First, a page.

HDC approves Surfside’s new design
The Historic District Commission voted unanimously on Monday to approve siting and massing for the renovation project at the Surfside building. It has been a long process to get to this point, with the HDC sending the applicants packing at previous meetings.
“This is an extraordinary improvement over what was brought in before,” HDC member Martha Ball told Glenn Gardiner, the architect on the project. “It is respectful of the neighborhood,” she said.
During his presentation, Gardiner pointed out that the overall scheme had been downsized to 12 guest rooms. The original plan had called for 32 rooms.
Carolyn Collins, an abutter to the property, thanked the applicants for listening to the community and the concerns they raised at previous meetings. The original plans were for a much larger addition that would have interfered with viewsheds from virtually every direction. The new plans have a modest addition onto the back of the building and two new stand-alone cottages.
Architect Doug Gilpin, whose firm specializes in blending traditional historic forms with contemporary interpretation, spoke from the audience during the public comment portion of the meeting, and said the design was “a wonderful marriage of the little buildings connected with the
Collins asked why the proposed cottage that will border Dodge Street is wider than the cottage that will be behind it.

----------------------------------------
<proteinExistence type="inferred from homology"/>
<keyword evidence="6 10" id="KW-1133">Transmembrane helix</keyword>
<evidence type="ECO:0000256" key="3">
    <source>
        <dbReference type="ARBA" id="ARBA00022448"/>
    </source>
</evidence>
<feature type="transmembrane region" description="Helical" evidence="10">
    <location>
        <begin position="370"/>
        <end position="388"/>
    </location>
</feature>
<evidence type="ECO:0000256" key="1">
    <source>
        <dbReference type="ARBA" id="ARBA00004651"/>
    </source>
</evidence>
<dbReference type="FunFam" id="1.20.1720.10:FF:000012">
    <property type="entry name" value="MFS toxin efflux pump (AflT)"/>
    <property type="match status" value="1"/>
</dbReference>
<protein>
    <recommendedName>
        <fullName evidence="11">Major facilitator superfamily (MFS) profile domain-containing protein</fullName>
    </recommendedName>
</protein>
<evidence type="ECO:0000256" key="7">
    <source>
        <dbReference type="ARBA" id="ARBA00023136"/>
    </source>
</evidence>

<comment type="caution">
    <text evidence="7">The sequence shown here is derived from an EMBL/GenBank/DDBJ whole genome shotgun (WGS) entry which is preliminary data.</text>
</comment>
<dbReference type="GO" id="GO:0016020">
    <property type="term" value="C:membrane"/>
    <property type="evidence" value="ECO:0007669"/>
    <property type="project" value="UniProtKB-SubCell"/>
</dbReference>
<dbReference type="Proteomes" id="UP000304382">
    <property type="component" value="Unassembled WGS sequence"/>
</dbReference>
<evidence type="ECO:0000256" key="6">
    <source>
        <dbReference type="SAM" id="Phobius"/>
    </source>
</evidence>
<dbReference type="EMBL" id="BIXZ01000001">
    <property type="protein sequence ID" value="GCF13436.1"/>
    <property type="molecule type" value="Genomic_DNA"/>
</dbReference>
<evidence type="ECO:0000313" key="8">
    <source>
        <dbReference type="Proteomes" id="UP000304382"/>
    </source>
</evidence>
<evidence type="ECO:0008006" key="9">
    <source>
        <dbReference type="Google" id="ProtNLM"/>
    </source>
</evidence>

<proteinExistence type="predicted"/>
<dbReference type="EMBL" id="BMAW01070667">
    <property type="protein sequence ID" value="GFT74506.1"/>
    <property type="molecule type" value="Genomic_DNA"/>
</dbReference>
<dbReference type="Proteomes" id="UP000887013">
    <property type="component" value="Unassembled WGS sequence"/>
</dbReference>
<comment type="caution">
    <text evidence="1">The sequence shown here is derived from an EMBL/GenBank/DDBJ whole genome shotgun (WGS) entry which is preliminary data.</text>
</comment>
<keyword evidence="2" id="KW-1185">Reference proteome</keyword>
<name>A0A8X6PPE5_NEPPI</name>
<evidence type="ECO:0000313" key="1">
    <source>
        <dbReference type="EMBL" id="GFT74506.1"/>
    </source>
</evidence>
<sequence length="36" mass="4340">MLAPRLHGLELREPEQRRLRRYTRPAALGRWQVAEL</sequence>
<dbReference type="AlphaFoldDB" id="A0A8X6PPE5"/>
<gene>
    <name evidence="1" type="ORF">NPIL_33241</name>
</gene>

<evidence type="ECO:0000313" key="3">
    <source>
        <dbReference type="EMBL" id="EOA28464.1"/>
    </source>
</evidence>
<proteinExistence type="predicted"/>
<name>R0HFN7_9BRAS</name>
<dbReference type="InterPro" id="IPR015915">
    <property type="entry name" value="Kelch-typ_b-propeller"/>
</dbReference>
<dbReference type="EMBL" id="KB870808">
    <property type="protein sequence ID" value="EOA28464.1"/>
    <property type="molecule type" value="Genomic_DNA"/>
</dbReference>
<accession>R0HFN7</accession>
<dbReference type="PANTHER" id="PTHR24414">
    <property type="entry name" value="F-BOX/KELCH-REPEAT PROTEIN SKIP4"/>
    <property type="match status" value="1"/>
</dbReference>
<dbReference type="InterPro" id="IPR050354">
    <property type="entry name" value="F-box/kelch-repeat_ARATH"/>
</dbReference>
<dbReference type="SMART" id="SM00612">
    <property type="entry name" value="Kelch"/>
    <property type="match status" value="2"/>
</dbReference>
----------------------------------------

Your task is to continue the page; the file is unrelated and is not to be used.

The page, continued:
Gardiner explained that the front cottage will be Americans With Disabilities Act (ADA) compliant, and the larger size was to accommodate “interior room for the maneuverability of a wheelchair.” He told Collins they would look at it, and: “If there’s a way we can make it longer and
narrower, we will try to do that.”
HDC Member Mike Ballard thanked the applicants for looking at the HDC guidelines and listening to the suggestions and concerns of the commission. Chair Bill Penn also agreed that it was a “much better design, and fits with the streetscape.”
Having received the go-ahead from the HDC, attorney Joe Priestley told the HDC his client would move on to submitting applications to the Planning Board and the Zoning Board of Review.
The applicant will end up before the HDC at least one more time, though, for final approval of windows, doors, roof, trim, landscaping, fencing, and the rest of the exterior details.
The only criticism the applicants received this go-around, besides a chastisement from the clerk over trying to submit new, full-color drawings the day of the hearing, was from Ball. She expressed her disappointment that “the dormer is still on the Dodge Street side” of the building.